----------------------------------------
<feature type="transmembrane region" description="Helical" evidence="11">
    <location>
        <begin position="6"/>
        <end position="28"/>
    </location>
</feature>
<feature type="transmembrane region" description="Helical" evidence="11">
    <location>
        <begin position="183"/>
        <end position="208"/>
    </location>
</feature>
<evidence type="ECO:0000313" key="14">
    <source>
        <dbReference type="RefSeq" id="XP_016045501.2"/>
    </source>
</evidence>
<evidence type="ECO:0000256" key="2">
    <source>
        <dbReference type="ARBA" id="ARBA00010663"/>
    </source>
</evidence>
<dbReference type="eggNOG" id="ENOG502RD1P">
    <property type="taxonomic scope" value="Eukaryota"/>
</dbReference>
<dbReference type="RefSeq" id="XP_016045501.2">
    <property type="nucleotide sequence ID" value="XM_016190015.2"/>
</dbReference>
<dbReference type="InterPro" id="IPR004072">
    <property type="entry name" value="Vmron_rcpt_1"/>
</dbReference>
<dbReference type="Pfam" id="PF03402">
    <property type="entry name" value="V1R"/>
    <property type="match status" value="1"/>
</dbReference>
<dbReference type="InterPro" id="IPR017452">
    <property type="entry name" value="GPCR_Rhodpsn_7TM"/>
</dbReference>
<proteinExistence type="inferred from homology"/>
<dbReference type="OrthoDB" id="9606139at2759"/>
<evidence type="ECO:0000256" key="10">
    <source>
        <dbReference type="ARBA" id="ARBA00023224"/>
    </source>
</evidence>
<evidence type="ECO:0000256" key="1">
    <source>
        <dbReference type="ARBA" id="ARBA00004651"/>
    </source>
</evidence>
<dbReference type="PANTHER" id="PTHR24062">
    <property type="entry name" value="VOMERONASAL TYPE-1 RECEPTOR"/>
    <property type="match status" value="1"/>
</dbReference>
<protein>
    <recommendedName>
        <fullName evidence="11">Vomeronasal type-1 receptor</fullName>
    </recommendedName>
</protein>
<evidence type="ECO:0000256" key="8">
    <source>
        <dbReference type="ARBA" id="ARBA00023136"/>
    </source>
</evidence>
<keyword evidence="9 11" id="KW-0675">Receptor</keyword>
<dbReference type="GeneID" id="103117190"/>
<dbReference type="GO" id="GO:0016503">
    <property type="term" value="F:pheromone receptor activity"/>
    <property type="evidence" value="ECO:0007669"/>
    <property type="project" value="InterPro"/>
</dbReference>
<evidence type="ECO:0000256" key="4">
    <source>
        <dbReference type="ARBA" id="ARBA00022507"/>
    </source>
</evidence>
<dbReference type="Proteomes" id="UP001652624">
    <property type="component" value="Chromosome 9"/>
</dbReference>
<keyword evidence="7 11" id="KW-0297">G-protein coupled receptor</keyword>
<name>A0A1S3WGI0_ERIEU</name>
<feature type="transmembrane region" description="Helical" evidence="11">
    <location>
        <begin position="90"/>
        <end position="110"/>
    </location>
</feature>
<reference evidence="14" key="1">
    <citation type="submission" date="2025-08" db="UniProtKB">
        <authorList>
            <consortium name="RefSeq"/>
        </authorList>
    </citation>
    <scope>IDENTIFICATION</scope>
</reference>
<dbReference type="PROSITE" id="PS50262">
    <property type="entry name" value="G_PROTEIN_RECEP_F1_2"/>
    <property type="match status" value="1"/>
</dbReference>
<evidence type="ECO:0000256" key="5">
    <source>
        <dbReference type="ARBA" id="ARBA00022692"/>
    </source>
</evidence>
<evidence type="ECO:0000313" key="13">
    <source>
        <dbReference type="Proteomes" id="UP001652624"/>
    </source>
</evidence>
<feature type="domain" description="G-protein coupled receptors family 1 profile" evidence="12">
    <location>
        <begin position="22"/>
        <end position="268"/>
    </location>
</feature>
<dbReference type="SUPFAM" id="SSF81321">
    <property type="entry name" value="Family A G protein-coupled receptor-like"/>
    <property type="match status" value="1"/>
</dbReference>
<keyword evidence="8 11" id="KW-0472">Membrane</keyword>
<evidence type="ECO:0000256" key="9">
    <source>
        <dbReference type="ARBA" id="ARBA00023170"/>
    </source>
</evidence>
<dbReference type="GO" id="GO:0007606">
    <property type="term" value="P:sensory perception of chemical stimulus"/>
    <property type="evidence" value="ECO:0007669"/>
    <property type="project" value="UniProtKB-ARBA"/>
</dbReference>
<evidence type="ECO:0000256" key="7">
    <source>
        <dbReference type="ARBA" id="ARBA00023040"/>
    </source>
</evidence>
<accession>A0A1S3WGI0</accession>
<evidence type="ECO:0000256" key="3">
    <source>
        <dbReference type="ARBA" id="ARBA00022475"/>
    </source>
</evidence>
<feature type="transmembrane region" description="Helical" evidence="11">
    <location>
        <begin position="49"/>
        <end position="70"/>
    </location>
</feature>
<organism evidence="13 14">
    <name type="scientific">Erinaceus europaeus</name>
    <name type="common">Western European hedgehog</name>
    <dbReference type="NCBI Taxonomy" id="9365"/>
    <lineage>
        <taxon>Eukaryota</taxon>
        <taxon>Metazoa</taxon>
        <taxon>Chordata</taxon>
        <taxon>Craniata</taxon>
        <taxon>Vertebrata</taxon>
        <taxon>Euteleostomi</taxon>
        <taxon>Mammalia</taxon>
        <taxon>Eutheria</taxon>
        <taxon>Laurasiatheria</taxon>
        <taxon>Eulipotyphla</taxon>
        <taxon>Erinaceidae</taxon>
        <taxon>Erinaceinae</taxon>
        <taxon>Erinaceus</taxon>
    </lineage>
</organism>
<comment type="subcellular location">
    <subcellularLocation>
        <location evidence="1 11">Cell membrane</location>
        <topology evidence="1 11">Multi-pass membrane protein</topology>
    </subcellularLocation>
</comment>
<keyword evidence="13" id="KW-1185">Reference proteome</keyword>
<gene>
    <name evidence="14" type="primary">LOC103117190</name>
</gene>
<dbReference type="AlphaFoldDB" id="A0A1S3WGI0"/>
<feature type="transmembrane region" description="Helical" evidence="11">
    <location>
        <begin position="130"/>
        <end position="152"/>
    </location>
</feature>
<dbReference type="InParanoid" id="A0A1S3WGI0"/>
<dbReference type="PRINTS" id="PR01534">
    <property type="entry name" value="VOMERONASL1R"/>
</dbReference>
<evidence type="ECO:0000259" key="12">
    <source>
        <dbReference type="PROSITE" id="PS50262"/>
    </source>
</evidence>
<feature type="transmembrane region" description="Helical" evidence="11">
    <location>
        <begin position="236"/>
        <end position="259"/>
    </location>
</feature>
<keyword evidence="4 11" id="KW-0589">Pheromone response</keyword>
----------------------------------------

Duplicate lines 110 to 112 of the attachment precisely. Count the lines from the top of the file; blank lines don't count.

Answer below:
<feature type="domain" description="G-protein coupled receptors family 1 profile" evidence="12">
    <location>
        <begin position="22"/>